Books about synthetic chemicals effects on health

A good book is a gift that keeps on giving and a door to a place you’ve never been. A good book is so much cosier than scrolling through your phone. So my gift to you today is 3 books to read to educate yourself on the effects of synthetic chemicals on you and your loved ones.

Our Stolen Future by Theo Colborn, Dianne Dumanoski, John Peterson Myers

This book is awesome, not least because the grandmother who co-wrote it was tired of not being taken seriously about the changes she was witnessing with her own eyes, so she went ahead and got a PhD on the topic. And her research summaries and conclusions are thorough, decades-long and frankly pretty disturbing. This book was  written 20 years ago and then the global media said:

 

It comes as a surprise to many of us to see how much evidence there is, because we have not heard it explained well in the mainstream media.  But the evidence is pulling up from all directions. The problem of BPA is now well-known, but when they take that out they put in BPS, another known endocrine disruptor. It may well be that in the not-too-distant future we’ll look back on plastics and untested synthetic chemicals as we now look back on smoking and tobacco.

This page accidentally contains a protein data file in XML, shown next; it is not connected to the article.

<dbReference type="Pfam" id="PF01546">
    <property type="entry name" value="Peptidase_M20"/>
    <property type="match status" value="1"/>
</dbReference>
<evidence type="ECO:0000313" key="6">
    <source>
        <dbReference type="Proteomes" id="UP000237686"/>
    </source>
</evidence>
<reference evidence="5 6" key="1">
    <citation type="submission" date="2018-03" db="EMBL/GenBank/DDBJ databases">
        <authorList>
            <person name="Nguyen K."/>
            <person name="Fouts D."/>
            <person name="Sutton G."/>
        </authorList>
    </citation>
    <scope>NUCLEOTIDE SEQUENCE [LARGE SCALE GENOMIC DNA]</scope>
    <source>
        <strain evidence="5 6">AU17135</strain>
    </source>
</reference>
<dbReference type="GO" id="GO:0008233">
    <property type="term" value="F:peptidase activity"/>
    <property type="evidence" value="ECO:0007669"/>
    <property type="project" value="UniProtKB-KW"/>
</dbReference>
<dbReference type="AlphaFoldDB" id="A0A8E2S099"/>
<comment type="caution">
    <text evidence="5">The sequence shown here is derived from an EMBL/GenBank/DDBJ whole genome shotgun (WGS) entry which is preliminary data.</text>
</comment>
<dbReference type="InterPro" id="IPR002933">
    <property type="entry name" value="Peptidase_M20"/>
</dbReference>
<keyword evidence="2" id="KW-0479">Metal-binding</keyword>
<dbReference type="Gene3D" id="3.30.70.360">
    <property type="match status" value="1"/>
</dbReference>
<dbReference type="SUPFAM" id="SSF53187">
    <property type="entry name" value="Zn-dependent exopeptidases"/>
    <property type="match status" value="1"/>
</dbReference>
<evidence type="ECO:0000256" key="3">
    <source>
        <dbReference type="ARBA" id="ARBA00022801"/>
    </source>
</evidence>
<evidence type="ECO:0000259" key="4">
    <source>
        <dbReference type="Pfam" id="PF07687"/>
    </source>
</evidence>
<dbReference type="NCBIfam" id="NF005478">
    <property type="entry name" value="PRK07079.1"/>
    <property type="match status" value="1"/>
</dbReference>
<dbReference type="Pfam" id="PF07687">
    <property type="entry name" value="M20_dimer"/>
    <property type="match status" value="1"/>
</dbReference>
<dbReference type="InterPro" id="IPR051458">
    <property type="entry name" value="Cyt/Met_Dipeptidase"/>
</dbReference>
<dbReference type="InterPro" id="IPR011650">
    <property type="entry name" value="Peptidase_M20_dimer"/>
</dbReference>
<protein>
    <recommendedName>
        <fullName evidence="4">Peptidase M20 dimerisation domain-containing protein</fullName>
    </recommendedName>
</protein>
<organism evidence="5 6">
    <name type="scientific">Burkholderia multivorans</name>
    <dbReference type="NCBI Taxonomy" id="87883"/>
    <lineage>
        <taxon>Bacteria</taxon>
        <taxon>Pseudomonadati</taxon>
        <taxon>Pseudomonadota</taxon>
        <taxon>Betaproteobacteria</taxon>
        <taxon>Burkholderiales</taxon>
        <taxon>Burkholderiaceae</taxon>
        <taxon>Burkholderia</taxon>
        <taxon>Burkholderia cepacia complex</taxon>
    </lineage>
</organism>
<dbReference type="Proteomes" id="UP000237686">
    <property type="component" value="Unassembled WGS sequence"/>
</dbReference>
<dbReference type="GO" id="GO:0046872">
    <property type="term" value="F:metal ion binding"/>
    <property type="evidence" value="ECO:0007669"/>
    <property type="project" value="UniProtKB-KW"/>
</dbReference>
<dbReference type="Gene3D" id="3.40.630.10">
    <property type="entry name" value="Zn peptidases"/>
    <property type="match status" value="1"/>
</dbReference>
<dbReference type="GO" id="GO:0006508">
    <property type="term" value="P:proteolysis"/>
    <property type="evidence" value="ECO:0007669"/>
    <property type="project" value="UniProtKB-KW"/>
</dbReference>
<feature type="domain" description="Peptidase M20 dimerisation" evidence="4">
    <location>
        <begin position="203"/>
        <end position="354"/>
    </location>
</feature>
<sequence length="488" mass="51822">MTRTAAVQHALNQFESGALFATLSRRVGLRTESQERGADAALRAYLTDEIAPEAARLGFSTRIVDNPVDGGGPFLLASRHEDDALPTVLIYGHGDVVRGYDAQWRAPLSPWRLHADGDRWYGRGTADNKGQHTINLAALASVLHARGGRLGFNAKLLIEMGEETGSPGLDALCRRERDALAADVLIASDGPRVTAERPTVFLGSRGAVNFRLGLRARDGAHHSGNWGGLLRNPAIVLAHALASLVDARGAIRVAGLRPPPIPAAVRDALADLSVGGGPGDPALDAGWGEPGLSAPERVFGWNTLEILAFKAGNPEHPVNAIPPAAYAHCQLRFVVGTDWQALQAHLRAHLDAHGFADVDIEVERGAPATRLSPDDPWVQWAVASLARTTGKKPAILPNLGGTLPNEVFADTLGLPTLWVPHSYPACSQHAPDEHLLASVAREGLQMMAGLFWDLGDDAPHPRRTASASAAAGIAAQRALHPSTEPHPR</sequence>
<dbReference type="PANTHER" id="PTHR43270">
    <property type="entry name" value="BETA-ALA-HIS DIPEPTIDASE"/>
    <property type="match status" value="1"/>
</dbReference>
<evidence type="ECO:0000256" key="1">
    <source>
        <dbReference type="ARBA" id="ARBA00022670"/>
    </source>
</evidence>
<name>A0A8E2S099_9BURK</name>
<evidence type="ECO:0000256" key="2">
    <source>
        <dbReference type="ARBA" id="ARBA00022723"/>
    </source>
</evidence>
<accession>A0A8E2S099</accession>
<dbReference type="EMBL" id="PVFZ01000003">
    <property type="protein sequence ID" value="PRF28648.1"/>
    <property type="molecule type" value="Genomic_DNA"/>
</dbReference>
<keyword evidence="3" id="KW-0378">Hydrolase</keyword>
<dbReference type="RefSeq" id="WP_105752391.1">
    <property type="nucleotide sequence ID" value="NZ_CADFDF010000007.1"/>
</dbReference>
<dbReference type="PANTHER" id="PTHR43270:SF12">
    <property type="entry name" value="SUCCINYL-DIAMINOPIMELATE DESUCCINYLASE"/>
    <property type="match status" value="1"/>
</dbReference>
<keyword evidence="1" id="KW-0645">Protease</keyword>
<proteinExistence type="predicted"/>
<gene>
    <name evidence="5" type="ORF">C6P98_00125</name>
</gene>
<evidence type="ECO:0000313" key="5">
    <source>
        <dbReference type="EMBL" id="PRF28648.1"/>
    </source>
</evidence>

Read it to get really sure that reading labels and rejecting untested synthetic chemicals is worth the effort.

The Case Against Fragrance by Kate Grenville

This book is a short, personal investigation into why so many fragrances make the author – and many others – sick. It’s written by a novelist, which means it’s an easy read, but still fairly in-depth look at the fragrance industry. She writes about why synthetic chemicals are used in fragrances, how they’re created, and regulated, and why they affect people.

Read it to learn why your favourite smelly stuff makes more than one person you know and love feel ill and is maybe not so great after all.

The Lost Language of Plants by Stephen Harrod Buhner

This whole book is a beautiful exploration of a world that is ignored and forgotten nowadays. It’s a fascinating examination of plants, their chemistry, connections and capacity. And how plants have been used as medicine for humans, animals and soil throughout time. There is one exceptional chapter that really shows the effects of pharmaceutical medicine on the wider environment, and I’d recommend reading it just for that chapter.

 

Read it to understand why popping a pill is not the best way to deal with your fragrance headache, and to understand, once again, that small actions multiplied by millions of people have massive effects, whether we choose to recognise it or not.

These are three books that really opened my eyes to the less savoury effects of synthetic chemicals on us and the world we live in. But there are many books out there, and I haven’t read most of them so I’d love to hear your suggestions.

What books would you recommend?

Leave a Reply

Your email address will not be published. Required fields are marked *

Post comment